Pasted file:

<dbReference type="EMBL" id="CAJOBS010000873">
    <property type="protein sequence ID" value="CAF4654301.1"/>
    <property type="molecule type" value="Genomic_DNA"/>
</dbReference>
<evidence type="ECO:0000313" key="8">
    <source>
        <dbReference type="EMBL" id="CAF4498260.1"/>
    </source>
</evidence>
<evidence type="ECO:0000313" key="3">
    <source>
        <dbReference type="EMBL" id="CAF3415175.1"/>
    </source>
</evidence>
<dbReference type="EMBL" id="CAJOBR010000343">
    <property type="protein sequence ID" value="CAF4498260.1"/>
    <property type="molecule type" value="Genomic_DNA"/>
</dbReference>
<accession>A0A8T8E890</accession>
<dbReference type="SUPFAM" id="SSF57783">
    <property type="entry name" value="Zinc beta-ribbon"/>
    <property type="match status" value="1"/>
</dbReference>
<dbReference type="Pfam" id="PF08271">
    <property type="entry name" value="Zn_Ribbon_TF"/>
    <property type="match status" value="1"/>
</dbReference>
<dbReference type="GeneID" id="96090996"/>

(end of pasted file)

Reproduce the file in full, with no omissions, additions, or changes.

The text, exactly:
<dbReference type="EMBL" id="CAJOBS010000873">
    <property type="protein sequence ID" value="CAF4654301.1"/>
    <property type="molecule type" value="Genomic_DNA"/>
</dbReference>
<evidence type="ECO:0000313" key="8">
    <source>
        <dbReference type="EMBL" id="CAF4498260.1"/>
    </source>
</evidence>
<evidence type="ECO:0000313" key="3">
    <source>
        <dbReference type="EMBL" id="CAF3415175.1"/>
    </source>
</evidence>
<dbReference type="EMBL" id="CAJOBR010000343">
    <property type="protein sequence ID" value="CAF4498260.1"/>
    <property type="molecule type" value="Genomic_DNA"/>
</dbReference>
<accession>A0A8T8E890</accession>
<dbReference type="SUPFAM" id="SSF57783">
    <property type="entry name" value="Zinc beta-ribbon"/>
    <property type="match status" value="1"/>
</dbReference>
<dbReference type="Pfam" id="PF08271">
    <property type="entry name" value="Zn_Ribbon_TF"/>
    <property type="match status" value="1"/>
</dbReference>
<dbReference type="GeneID" id="96090996"/>